Mapping out the ACC Tournament with Cavalier Daily Sports

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Center Mike Tobey scored 15 points and grabbed a career-high 20 rebounds on Senior Night against Louisville. Virginia's fortunes in the ACC Tournament may hinge on the inconsistent senior from Monroe, N.Y.

Lauren Hornsby | Cavalier Daily

The ACC Tournament began on Tuesday. The Cavalier Daily Sports staff gives you their favorites to win it all and poses the biggest questions of the tournament.

Matt Wurzburger

Sports Editor

Semifinalists: North Carolina, Notre Dame, Virginia, Virginia Tech

My pick: Virginia over North Carolina

The Verizon Center is going to be the place to be Saturday night, as the ACC’s two best teams will square off for the conference crown, and those two teams are — without a doubt — Virginia and North Carolina.

The Tar Heels boast one of the nation’s most potent frontcourts, led by All-American Brice Johnson. The Orangeburg, S.C. native is the heart and soul of Roy Williams’ team, and some of Carolina’s best offensive play comes from Johnson put backs.

As a team, North Carolina excels on the offensive glass. Consider this — in Saturday’s finale at Cameron Indoor Stadium, Duke had 29 total rebounds and the Tar Heels had 27 offensive boards.

Where would the ones clad in argyle be without this prolific offensive rebounding? Dead in the water. The Tar Heels’ perimeter play has been horrendous at times, and that may be an understatement. North Carolina enters the tournament No. 307 in Division I with a 31 percent field goal percentage from the three point land.

However, Virginia fans should still be wary, because in recent memory North Carolina has found success behind the arc when they play the Cavaliers. Remember Justin Jackson? He almost singlehandedly eliminated Virginia in the semifinals of last year’s ACC Tournament. That game, Jackson made four of his five threes and led Carolina to a 50 percent night from behind the line in a 71-67 victory.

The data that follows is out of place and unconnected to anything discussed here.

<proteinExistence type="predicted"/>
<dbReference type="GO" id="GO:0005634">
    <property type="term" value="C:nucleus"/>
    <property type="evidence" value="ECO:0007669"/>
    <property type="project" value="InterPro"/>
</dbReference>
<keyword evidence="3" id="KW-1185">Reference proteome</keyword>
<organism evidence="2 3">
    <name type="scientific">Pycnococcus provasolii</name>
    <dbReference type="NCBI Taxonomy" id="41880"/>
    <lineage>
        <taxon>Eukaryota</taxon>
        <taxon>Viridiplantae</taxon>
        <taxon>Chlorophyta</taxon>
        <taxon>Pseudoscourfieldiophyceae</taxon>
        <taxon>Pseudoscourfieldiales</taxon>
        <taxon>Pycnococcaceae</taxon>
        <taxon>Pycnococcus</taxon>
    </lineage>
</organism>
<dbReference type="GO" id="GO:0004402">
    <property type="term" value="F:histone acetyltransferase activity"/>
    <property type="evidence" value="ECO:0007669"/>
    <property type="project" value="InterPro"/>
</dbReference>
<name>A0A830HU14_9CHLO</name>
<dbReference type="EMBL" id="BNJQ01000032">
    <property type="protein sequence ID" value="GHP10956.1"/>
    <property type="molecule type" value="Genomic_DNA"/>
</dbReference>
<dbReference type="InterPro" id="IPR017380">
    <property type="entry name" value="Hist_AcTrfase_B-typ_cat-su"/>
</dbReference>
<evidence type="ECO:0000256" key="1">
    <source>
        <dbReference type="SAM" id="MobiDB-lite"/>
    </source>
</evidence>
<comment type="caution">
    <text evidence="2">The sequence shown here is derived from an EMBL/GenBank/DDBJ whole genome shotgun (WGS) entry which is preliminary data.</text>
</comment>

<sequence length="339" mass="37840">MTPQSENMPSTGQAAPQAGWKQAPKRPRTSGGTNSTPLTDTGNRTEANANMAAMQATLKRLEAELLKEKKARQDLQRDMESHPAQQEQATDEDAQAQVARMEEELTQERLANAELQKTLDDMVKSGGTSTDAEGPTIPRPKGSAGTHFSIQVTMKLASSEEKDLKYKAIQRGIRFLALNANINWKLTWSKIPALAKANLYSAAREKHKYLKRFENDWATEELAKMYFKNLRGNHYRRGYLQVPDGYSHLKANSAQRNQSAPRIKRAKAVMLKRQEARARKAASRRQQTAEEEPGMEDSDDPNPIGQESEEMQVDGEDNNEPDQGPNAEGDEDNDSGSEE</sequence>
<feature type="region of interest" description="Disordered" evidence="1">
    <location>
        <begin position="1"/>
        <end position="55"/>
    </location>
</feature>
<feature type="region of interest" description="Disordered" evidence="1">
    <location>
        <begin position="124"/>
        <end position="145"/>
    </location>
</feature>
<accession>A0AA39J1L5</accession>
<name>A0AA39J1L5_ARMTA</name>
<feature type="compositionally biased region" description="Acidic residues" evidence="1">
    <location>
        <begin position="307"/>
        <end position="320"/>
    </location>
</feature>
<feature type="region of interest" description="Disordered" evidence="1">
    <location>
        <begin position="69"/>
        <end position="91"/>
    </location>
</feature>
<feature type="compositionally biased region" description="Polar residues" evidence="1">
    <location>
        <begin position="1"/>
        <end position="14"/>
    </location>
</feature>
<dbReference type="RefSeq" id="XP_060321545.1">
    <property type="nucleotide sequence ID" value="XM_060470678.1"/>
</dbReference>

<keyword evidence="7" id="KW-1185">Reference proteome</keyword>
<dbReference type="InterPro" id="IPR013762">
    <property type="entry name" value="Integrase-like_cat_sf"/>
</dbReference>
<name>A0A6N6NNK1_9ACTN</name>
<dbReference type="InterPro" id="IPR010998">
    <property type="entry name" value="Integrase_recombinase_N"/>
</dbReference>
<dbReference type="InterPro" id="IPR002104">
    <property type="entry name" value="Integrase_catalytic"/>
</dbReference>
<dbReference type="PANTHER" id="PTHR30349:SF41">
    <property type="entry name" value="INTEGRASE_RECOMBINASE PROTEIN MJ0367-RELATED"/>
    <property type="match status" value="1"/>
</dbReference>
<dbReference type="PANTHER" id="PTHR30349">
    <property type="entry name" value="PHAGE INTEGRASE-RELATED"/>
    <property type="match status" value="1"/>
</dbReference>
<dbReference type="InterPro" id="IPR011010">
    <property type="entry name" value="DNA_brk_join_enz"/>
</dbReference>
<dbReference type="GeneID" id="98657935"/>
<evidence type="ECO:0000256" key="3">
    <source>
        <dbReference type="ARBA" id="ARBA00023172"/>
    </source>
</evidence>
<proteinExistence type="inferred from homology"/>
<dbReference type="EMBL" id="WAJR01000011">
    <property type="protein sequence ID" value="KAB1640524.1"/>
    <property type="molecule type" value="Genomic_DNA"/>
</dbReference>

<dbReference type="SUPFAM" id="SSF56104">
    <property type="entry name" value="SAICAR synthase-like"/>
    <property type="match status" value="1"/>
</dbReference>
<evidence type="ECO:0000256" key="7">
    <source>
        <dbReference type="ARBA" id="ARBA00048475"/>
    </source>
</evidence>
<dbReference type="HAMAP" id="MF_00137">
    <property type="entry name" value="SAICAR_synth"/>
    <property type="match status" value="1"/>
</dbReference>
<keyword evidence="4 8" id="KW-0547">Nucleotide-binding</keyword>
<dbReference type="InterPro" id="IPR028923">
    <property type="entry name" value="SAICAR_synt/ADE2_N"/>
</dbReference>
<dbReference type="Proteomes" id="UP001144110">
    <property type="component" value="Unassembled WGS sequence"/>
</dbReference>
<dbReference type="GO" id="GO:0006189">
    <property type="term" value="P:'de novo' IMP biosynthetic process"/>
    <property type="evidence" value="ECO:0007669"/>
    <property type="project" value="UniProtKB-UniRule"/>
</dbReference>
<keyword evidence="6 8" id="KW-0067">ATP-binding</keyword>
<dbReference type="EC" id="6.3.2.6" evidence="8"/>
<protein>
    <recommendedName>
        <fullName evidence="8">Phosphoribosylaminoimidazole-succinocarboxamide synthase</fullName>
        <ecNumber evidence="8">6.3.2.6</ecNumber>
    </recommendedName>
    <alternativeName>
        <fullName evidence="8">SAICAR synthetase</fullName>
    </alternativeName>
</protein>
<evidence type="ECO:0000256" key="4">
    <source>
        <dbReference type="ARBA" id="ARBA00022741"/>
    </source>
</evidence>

The Tar Heels fared almost as well back on Feb. 27. That Saturday night, Carolina knocked down nine of their 19 long range attempts.

Virginia has demonstrated they are capable of containing North Carolina’s front court and making it a half-court game — taking away two of the Tar Heels’ greatest assets. If the Cavaliers avoid a downpour of threes they should cut down the nets in Washington, D.C.

Biggest question: Can the Hokies play spoiler?

Virginia’s 70-68 loss to Virginia Tech way back on Jan. 4 no longer seems like something to be embarrassed about. That victory propelled the Hokies to a 2-0 mark in conference, but they lost eight of their next 11 contests before concluding the season with five straight wins.

Buzz Williams — who was flat-out robbed in ACC Coach of the Year voting — extracted the maximum production out of his group and has them rolling into the tournament. Sometimes postseason success comes down to being hotter than one’s opponent, and the Hokies are hot.

I think Virginia Tech beats Miami for the second time in less than a week to set up a date with Virginia in the semifinals. Can Williams’ plucky squad win the rubber match of the Commonwealth Clash and reach the championship round? I don’t think so, but the Hokies have spent all season defying expectations.

Robert Elder

Sports Editor

Semifinalists: Miami, North Carolina, Notre Dame, Virginia

My pick: Virginia over North Carolina